Evid Based Nurs 13:50-51 doi:10.1136/ebn1047
  • Therapeutics
  • Randomised controlled trial

Nicotine patch plus lozenge gives greatest increases in abstinence from smoking at 6 months compared with placebo; smaller effects seen with nicotine patch alone, bupropion or nicotine lozenges alone or combined

  1. Lynne Buchanan
  1. Correspondence to Lynne Buchanan
    Associate Professor, University of Nebraska Medical Center College of Nursing, 985330 Nebraska Medical Center CON, Omaha, NE 68198-5330, USA; lbuchanan{at}

Commentary on:

The US Public Health Service recommends five nicotine replacement therapy (NRT) products and two non-nicotine medications (bupropion and varenicline).1 The NRT products are the most commonly used medications in clinical settings.2 Bupropion and varenicline, although relatively safe and effective, have recent black box warnings and enhanced surveillance recommendations for patients with mental health problems, making the NRT products alone or in combination a more appealing drug of choice.3 Piper and colleagues' study is important because there have been few head-to-head comparisons of the effectiveness of these first-line medications, in particular the nicotine patch plus nicotine lozenge.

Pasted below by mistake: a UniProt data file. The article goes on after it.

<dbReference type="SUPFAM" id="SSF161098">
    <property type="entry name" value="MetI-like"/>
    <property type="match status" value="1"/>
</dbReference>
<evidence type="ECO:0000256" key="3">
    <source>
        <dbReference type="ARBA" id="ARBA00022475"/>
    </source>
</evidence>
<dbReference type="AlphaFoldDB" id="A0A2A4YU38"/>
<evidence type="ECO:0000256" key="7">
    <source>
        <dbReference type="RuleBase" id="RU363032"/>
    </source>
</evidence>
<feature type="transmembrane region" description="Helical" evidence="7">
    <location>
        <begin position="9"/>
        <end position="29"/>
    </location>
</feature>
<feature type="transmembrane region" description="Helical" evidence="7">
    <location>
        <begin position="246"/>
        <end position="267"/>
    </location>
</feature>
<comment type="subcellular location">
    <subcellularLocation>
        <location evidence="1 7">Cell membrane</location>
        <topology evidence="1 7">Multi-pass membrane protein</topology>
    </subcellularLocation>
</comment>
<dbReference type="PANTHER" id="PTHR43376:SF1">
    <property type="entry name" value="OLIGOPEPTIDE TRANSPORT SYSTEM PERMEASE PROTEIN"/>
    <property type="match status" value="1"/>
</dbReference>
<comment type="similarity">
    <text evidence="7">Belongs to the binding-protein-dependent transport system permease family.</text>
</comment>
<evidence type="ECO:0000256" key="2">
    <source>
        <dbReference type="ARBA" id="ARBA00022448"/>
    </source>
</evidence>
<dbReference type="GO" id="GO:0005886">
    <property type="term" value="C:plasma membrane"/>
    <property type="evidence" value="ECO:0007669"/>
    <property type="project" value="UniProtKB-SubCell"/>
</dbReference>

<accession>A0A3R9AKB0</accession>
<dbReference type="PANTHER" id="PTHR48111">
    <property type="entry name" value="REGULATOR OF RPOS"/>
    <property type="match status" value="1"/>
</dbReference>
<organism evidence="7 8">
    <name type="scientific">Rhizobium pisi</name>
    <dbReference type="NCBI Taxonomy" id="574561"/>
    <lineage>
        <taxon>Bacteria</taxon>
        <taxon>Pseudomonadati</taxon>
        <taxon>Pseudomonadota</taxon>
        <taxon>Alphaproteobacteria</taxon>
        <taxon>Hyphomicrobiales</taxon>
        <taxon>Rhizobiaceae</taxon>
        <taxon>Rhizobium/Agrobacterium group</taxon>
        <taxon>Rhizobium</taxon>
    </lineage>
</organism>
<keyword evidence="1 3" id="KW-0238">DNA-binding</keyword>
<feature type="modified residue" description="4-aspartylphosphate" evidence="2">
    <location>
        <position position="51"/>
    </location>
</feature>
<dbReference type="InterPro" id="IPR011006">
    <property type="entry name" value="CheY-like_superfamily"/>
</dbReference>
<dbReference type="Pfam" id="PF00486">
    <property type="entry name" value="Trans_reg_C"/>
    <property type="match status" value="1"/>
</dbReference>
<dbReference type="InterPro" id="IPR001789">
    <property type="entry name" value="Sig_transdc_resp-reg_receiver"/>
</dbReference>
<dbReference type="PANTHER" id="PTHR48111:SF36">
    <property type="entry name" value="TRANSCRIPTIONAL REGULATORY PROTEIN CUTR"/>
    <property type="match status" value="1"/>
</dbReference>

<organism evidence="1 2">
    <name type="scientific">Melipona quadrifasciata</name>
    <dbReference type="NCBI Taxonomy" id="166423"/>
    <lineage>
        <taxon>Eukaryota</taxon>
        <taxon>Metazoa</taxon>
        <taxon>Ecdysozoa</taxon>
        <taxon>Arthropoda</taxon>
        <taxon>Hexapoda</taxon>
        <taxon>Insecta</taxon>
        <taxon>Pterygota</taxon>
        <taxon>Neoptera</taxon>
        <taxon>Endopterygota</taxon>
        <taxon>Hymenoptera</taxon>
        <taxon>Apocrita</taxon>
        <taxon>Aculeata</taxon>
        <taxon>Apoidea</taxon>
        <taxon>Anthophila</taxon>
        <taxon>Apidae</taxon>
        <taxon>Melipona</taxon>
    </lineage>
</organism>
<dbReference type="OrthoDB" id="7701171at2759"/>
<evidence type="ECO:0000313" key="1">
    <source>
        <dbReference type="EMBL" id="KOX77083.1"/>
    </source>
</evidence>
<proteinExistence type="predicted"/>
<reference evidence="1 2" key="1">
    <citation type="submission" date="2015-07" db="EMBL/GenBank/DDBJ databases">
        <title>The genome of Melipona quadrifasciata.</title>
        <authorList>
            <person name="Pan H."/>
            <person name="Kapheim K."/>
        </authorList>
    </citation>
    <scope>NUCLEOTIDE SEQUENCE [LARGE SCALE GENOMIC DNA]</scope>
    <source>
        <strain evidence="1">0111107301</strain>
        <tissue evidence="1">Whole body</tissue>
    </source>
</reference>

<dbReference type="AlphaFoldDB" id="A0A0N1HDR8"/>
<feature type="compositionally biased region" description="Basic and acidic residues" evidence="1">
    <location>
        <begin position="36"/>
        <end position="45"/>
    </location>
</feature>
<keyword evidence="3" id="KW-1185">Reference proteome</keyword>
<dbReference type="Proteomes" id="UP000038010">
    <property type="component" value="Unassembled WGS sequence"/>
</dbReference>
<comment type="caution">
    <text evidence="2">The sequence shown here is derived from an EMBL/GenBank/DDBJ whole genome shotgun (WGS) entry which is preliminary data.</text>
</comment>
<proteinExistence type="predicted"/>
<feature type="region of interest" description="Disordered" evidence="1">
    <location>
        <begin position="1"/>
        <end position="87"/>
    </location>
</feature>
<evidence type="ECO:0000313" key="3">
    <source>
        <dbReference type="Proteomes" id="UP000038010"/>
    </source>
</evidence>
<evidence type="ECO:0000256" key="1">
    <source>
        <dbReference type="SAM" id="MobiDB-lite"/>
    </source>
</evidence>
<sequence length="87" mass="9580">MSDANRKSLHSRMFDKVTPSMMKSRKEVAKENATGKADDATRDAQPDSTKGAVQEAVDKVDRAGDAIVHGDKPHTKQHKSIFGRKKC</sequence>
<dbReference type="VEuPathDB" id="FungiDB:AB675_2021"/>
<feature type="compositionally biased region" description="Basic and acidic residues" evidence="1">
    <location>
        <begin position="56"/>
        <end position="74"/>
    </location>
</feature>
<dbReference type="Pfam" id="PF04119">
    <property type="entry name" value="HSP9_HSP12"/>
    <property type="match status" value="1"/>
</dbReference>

This was a well-designed, longitudinal, randomised placebo-controlled clinical trial examining a selection …

No Related Web Pages

Free Sample

This recent issue is free to all users to allow everyone the opportunity to see the full scope and typical content of EBN.
View free sample issue >>

EBN Journal Chat

The EBN Journal Chat offers readers the opportunity to participate in discussion about research articles and commentaries from Evidence Based Nursing (EBN).

How to participate >>

Don't forget to sign up for content alerts so you keep up to date with all the articles as they are published.

Navigate This Article